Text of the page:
Project contributors: Jonathan Barnard, John DeMarco
The forest – farm boundary at the Kilum-Ijim forest was agreed by participatory decision-making with local communities Credit: Jonathan Barnard / BirdLife International
Cameroon is among the top ten countries in Africa for high biodiversity and cultural diversity. The rich montane forests of the Cameroon Mountains have high numbers of endemic plant, bird, amphibian, reptile, mammal and insect species. However, some areas have been cleared, such as the Bamenda Highlands montane forest, where very little remains due to years of forest extraction, farming and grazing. It is estimated that if clearing had continued unabated, the Kilum-Ijim Forest (the largest remaining patch of Bamenda Highlands montane forest) might have completely disappeared by 1997. The Kilum-Ijim Forest Project is considered to be one of the pioneers of community forestry in Cameroon and is widely regarded as a model of how communities can manage their forests for both biodiversity conservation and to meet their own needs. When other communities learned of what was happening at Kilum-Ijim, they came to the project to learn more about conserving their own forests.
In efforts to conserve the last remaining forests in West Africa, the Bamenda Highlands Forest Project was set up as a collaborative partnership between BirdLife International, the Government of Cameroon, and the communities of Cameroon’s Bamenda Highlands, to help those interested communities outside Kilum-Ijim. Rather than imposing conservation on the communities involved, the project’s approach was to encourage people to share the many reasons that they already had for valuing the forest, including reasons that were not widely known or were nearly forgotten by the communities themselves. Now there are more than 20 Forest Management Institutions (FMI) along with traditional management institutions that are active in the region directly managing the forests, without project assistance. The FMIs are community-based organizations (CBOs) that are necessary for the Community Forestry law in Cameroon. They comprise a number of roles relating to the planning and management of the forest and reporting to the Government, and people are elected from the local communities concerned to fulfill these roles. The project facilitated the establishement of these CBOs, and then helped them in their development, ensuring due regard to governance and transparency. The FMIs are still functioning without the presence of the BirdLife project.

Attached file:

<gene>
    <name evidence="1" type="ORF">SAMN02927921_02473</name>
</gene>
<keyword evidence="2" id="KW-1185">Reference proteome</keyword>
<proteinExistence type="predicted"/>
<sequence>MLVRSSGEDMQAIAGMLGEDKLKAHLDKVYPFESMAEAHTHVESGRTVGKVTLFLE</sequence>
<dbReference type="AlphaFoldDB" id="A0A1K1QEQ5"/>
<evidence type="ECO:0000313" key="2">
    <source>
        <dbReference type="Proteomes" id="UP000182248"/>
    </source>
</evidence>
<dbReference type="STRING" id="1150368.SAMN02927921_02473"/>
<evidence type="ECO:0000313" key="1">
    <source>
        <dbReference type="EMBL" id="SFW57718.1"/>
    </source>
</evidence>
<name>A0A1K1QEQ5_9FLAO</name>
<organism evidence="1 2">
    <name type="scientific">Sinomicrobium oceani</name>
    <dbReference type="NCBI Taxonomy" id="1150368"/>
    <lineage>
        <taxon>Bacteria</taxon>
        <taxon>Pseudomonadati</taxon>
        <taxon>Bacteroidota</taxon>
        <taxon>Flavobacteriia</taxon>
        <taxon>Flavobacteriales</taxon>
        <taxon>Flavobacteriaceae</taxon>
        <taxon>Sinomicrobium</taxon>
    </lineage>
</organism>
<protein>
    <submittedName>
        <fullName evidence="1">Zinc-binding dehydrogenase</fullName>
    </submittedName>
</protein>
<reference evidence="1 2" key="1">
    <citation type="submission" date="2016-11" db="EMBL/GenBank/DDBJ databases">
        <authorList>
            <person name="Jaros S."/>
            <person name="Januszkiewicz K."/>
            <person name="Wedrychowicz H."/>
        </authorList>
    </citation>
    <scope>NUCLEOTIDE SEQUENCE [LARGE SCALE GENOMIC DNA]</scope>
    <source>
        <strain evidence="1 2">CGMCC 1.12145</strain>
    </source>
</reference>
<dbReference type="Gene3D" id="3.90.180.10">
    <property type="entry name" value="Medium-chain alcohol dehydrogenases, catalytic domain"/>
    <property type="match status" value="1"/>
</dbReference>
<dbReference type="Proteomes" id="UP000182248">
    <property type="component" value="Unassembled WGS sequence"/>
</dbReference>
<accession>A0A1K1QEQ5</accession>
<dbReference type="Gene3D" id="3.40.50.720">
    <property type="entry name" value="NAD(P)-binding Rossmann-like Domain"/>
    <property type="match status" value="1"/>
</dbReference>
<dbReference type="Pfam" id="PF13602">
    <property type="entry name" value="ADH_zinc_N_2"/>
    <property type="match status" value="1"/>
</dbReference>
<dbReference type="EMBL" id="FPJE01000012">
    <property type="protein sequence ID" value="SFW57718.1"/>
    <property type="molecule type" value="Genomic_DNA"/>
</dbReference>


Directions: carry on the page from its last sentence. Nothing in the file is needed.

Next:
The largest tribal groups in the area decided to form two umbrella organizations to support each other better: continue reading–>
Project Contributor: Michelle Cocks
The woodpile is the Xhosa women's status symbol and cultural totem. Photo: Tony Dold
Since the 1980s, the government of South Africa has taken a more people-centred approach to conservation, and most legislation has been updated to articulate the need for the participation of local people in the management of biodiversity both within communal areas and on state-owned land (Kepe, 1999; Campbell and Shackleton, 2001). Despite the recognition in South Africa that culture is intricately bound to the use and management of biodiversity (Bernard, 2003; Fabricius, 2004), however, the use of culture as a tool in conservation strategies has not as yet been explored within the South African context (Cocks, 2006).
South Africa offers an excellent opportunity to observe whether and to what extent the effects of cultural values on biodiversity are preserved under non-traditional conditions, as the country witnessed 46 years of turbulent political history, during which time the state forcibly moved more than 3.5 million people into “homelands”, established under the apartheid regime. Consequently, in this context the concept of “local communities” seldom represents people who have historical continuity with pre-colonial societies. In contrast, they are completely reliant on the national economy. In response, the project “The Significance of Non-Timber Forest Product Utilization and Cultural Practices in Rural and Urban Households: Implications for Biocultural Diversity” aimed to assess the importance of biodiversity with respect to cultural and utilitarian values among different categories of non-traditional communities in South Africa and to evaluate factors that contribute to the persistent use of biodiversity for cultural practices. The project also aimed to reflect on how the cultural values of biodiversity could contribute towards biodiversity conservation. The project was conducted from 2000-2005 in South Africa for a doctoral research based at Wageningen University in The Netherlands.
The study demonstrated that the use and value attached to natural-resource-based goods remains significant despite increasing urbanization in the study area. In urban areas, 96 plant species are used regularly, and 85% of these are used for cultural purposes. The importance of natural resources in fulfilling household members’ cultural needs was reiterated by the finding that even wealthy households in both the rural and urban communities continue to utilize natural resources for cultural purposes. This indicates that the use of natural resources for cultural purposes transcends both economic status and the rural-urban divide.